Impressions from Finovate Fall 2016
29 September 2016
A few weeks ago I attended Finovate Fall 2016 with a few different colleagues of mine in New York. For those who’ve never been, Finovate hosts three main events (New York, San Francisco, and London) where more than 70 fintech companies are able to present new concepts, services, or products in a rapid 7-minute format. Traditionally, the San Francisco event has catered to more of the pure start-ups, while the New York event gives larger, more established vendors the opportunity to show off their newest ideas, although typically there’s a bit of a mix between each.
As a temperature gauge for the industry, I don't think there’s a better event. The ideas generally reflect where the industry is at in its thinking, and what the major trends are for fintech. For example, 2-3 years ago the hot topic was PFM, big data, and mobile wallets. Last year, mobile onboarding, customer acquisition schemes, and AI were the most prevalent. Parsing through the hype and the reality is typically one of the more fun aspects of attending. This year I noticed a few things that caught my attention:
Chatbots, Natural Language Processing (NLP), and general communication solutions were common: Companies like TokBox, Personetics, Kore, and Clinc were some of the more compelling examples here. These solutions were prominent in 2015, but the biggest change was the maturity of their capabilities. Last year, what stood out to most attendees were the many demos that fell flat. A handful of presentations completely bombed on-stage, and even those that made it through the process were often shaky and the inputs looked too rigid. These technologies have advanced quite a bit in the last year, and the proposition for banks is becoming much more attractive.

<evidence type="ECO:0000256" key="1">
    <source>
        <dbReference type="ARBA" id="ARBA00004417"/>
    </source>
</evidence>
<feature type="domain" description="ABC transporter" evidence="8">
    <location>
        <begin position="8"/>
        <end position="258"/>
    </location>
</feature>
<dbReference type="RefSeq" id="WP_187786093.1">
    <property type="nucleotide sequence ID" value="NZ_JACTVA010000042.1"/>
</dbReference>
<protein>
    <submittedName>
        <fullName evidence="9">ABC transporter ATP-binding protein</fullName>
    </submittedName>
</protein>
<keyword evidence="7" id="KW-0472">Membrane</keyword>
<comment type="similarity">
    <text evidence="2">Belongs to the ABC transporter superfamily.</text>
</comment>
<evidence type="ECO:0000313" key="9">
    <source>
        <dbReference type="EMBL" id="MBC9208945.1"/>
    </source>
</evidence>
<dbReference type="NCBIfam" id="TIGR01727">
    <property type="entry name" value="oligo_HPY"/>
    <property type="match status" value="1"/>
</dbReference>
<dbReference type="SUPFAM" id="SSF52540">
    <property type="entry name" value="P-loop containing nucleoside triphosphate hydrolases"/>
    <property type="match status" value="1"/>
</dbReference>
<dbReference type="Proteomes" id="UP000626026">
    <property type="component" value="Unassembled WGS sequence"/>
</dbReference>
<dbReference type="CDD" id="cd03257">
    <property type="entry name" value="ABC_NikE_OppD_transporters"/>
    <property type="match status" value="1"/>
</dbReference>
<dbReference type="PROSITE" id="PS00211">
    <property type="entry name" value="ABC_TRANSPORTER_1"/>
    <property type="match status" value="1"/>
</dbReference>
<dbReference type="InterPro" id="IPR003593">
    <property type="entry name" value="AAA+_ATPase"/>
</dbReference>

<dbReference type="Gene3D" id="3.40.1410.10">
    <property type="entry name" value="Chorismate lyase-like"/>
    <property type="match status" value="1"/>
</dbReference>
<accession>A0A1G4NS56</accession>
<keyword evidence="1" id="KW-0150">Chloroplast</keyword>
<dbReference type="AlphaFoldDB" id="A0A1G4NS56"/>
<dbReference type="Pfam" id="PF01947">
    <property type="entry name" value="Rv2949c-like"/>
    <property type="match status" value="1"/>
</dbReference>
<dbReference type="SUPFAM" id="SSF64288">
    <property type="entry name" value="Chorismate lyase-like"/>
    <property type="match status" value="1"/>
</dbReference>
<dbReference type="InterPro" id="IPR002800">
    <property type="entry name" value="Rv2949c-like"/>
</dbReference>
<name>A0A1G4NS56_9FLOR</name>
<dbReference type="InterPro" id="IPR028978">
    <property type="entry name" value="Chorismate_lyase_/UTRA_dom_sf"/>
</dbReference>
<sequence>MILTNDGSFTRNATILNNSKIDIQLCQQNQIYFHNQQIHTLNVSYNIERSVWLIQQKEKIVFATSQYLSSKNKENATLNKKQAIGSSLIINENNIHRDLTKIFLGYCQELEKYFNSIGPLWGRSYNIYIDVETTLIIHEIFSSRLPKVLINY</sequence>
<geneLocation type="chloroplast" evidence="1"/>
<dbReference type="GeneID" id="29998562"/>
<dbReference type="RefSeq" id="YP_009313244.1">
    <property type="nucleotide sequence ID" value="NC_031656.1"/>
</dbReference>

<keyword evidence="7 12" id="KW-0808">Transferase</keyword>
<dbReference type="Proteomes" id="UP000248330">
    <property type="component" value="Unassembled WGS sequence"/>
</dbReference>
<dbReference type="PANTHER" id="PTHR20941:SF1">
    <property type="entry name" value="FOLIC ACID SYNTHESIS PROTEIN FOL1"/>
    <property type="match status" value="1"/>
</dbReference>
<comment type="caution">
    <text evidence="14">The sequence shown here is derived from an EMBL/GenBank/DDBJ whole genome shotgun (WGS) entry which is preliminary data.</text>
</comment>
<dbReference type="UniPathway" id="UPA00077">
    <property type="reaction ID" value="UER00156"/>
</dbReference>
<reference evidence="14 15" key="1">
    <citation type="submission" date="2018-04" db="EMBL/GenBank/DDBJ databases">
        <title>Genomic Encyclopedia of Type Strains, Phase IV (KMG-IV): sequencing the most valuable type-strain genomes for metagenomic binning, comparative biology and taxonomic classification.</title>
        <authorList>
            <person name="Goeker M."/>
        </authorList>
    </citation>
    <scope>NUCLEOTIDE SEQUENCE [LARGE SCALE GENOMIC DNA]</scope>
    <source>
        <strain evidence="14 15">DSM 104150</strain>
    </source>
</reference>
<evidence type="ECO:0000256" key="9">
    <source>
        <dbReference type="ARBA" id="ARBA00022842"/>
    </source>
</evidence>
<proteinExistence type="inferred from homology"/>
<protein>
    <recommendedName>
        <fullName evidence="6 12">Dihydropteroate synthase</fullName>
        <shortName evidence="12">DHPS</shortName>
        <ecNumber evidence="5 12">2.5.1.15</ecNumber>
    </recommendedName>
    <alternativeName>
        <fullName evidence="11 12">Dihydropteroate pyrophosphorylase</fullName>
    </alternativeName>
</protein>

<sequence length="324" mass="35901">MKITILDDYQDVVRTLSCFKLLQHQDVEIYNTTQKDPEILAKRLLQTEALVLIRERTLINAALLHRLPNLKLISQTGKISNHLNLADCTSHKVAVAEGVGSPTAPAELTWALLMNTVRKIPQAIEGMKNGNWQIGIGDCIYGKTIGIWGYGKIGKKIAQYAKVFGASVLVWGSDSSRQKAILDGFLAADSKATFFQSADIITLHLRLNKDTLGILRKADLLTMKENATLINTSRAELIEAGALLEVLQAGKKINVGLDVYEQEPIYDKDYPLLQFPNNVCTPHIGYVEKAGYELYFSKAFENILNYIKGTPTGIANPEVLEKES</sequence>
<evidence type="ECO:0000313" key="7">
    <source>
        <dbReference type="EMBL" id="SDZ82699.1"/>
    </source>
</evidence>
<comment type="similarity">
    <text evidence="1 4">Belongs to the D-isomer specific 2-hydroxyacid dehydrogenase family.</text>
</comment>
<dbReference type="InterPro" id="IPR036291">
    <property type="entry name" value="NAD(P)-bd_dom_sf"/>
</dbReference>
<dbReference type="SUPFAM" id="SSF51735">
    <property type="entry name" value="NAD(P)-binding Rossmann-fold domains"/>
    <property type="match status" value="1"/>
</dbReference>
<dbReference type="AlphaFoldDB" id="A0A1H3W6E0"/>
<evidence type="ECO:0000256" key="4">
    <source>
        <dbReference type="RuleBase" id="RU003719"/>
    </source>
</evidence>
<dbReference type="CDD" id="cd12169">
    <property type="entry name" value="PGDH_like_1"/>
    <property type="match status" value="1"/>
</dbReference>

PFM was hidden behind data analytics: PFM hasn't been a discussion topic in the industry for quite some time. The initial round of PFM deployments were troubled by poor execution and unmet expectations by financial institutions that piloted them. Many financial institutions we’ve spoken to become immediately sceptical of a vendor solution that even uses the term. Celent has been talking for some time about PFM merging with online banking and essentially becoming the landing page. What was traditional PFM (spending breakdowns, budgeting, savings goals, etc.) is now just digital banking. New methods of financial management demoed at Finovate, however, show PFM under disguise as platforms that leverage data analytics. MapD was one that stood out. Clean data has always been the holy grail for PFM, and it’s always been one of the biggest issues. More solutions focused on getting the data analytics right, creating financial value for the consumer, and cleverly disguising what should have been PFM from the beginning: insights unpinned by advanced analytics.
Not many payments products or solutions leveraging blockchain: Surprising to me were the lack of payments startups as well as any startup leveraging blockchain. My thinking is that many of the solutions around blockchain are still in their early days, and probably not ready for prime time. Also, while I know of a number of startups leveraging the technology, they are more bleeding edge, and may have been attracted to the spring Finovate, which focuses much more on early-stage fintech companies. The lack of payments schemes was also a surprise, but it could be that Apple Pay has taken some of the wind out of the sails of fintech companies trying to solve very similar issues. Mobile wallets and payment products typically require a lot of industry leverage to make work. You have to satisfy the merchants, the banks, and the consumers, and most have failed to reach sufficient scale. Many in the industry said it would have had to be a larger more established firm, and indeed the launch of Apple Pay confirmed that prediction.
Finovate continues to offer great insight into where the industry is at and where it’s heading. We’ll continue to attend these events and provide some more analysis. Feel free to comment on your perceptions, if any, from the event.